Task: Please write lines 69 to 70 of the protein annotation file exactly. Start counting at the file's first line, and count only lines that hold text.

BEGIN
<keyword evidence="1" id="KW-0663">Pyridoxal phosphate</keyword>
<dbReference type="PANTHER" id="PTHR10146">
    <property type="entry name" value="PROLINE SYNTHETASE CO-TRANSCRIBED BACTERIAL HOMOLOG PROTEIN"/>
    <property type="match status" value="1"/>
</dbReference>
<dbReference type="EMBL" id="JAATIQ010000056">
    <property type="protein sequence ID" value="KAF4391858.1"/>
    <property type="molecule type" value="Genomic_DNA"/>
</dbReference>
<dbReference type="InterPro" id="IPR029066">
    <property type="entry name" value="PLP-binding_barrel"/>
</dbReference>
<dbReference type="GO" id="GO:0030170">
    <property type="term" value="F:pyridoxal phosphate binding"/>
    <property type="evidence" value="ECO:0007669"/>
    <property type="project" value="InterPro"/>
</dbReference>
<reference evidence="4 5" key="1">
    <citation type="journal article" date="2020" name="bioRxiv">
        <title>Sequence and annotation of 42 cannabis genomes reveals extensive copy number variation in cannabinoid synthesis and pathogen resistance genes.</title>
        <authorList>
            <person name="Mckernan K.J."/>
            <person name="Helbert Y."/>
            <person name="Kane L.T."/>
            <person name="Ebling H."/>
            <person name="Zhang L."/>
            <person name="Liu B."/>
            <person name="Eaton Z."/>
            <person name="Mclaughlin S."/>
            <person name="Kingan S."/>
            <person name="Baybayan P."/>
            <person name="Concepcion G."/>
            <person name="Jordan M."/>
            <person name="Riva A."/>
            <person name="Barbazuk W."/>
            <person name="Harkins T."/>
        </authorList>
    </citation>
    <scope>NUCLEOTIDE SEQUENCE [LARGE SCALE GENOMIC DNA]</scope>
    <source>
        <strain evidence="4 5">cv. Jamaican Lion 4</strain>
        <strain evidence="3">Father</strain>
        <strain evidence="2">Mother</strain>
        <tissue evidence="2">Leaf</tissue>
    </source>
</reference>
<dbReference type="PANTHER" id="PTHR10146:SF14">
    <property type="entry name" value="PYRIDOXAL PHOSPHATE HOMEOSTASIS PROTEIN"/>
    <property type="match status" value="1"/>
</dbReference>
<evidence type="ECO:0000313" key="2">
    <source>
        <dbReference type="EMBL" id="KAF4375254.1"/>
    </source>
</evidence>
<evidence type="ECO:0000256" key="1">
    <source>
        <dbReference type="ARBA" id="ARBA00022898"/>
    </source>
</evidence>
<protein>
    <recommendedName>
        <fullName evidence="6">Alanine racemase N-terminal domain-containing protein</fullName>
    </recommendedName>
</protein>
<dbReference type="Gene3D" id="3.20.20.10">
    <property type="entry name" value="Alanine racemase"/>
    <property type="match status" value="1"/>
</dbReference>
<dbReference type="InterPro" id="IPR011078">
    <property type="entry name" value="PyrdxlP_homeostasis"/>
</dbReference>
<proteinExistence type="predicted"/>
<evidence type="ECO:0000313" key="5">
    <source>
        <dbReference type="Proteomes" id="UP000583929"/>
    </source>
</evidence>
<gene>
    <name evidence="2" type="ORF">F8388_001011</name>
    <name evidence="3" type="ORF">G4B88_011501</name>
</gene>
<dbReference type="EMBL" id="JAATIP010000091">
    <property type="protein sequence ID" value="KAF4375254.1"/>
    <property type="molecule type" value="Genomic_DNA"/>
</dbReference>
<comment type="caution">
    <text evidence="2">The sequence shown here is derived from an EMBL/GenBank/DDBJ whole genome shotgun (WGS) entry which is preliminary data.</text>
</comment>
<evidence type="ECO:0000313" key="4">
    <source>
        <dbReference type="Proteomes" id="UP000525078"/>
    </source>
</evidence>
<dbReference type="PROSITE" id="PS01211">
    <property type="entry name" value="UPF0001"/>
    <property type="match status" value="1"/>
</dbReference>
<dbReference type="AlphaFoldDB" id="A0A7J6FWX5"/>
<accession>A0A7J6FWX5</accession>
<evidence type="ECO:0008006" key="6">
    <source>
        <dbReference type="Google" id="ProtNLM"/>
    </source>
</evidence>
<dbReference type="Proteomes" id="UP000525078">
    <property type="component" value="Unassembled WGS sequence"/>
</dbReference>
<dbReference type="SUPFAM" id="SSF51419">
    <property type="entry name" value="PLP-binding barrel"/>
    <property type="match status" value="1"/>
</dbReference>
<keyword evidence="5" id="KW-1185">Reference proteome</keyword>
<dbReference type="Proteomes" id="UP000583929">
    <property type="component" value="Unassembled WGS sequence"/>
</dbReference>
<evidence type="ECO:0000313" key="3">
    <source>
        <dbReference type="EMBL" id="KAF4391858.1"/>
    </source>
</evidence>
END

</dbReference>
<dbReference type="InterPro" id="IPR011078">